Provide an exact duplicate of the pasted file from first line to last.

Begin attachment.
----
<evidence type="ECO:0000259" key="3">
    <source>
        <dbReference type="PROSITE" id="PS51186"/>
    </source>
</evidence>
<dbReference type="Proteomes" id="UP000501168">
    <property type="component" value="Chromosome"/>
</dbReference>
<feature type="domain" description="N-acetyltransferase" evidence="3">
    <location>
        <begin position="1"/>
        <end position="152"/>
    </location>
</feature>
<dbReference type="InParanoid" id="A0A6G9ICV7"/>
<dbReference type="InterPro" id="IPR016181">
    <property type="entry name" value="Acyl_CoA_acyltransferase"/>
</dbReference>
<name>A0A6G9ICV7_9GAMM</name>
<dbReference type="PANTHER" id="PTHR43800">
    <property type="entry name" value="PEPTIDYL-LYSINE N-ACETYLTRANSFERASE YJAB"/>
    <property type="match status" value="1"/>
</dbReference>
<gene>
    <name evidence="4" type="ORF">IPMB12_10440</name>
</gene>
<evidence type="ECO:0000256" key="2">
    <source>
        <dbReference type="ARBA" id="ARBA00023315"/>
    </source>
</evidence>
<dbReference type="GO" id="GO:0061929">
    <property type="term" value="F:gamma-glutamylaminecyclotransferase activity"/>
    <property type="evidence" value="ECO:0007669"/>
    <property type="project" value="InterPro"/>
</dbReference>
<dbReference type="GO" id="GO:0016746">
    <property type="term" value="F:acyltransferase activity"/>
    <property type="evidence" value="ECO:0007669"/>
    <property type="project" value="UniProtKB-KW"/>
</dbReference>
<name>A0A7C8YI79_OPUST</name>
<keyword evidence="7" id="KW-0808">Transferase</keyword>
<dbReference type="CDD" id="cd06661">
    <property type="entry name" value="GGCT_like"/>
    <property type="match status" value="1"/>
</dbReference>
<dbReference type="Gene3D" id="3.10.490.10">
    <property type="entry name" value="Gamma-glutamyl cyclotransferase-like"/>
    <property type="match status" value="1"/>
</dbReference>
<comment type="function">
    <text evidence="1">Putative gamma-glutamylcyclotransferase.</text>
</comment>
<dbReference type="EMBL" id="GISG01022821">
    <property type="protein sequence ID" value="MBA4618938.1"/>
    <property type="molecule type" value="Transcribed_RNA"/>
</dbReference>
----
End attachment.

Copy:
<evidence type="ECO:0000259" key="3">
    <source>
        <dbReference type="PROSITE" id="PS51186"/>
    </source>
</evidence>
<dbReference type="Proteomes" id="UP000501168">
    <property type="component" value="Chromosome"/>
</dbReference>
<feature type="domain" description="N-acetyltransferase" evidence="3">
    <location>
        <begin position="1"/>
        <end position="152"/>
    </location>
</feature>
<dbReference type="InParanoid" id="A0A6G9ICV7"/>
<dbReference type="InterPro" id="IPR016181">
    <property type="entry name" value="Acyl_CoA_acyltransferase"/>
</dbReference>
<name>A0A6G9ICV7_9GAMM</name>
<dbReference type="PANTHER" id="PTHR43800">
    <property type="entry name" value="PEPTIDYL-LYSINE N-ACETYLTRANSFERASE YJAB"/>
    <property type="match status" value="1"/>
</dbReference>
<gene>
    <name evidence="4" type="ORF">IPMB12_10440</name>
</gene>
<evidence type="ECO:0000256" key="2">
    <source>
        <dbReference type="ARBA" id="ARBA00023315"/>
    </source>
</evidence>
<dbReference type="GO" id="GO:0061929">
    <property type="term" value="F:gamma-glutamylaminecyclotransferase activity"/>
    <property type="evidence" value="ECO:0007669"/>
    <property type="project" value="InterPro"/>
</dbReference>
<dbReference type="GO" id="GO:0016746">
    <property type="term" value="F:acyltransferase activity"/>
    <property type="evidence" value="ECO:0007669"/>
    <property type="project" value="UniProtKB-KW"/>
</dbReference>
<name>A0A7C8YI79_OPUST</name>
<keyword evidence="7" id="KW-0808">Transferase</keyword>
<dbReference type="CDD" id="cd06661">
    <property type="entry name" value="GGCT_like"/>
    <property type="match status" value="1"/>
</dbReference>
<dbReference type="Gene3D" id="3.10.490.10">
    <property type="entry name" value="Gamma-glutamyl cyclotransferase-like"/>
    <property type="match status" value="1"/>
</dbReference>
<comment type="function">
    <text evidence="1">Putative gamma-glutamylcyclotransferase.</text>
</comment>
<dbReference type="EMBL" id="GISG01022821">
    <property type="protein sequence ID" value="MBA4618938.1"/>
    <property type="molecule type" value="Transcribed_RNA"/>
</dbReference>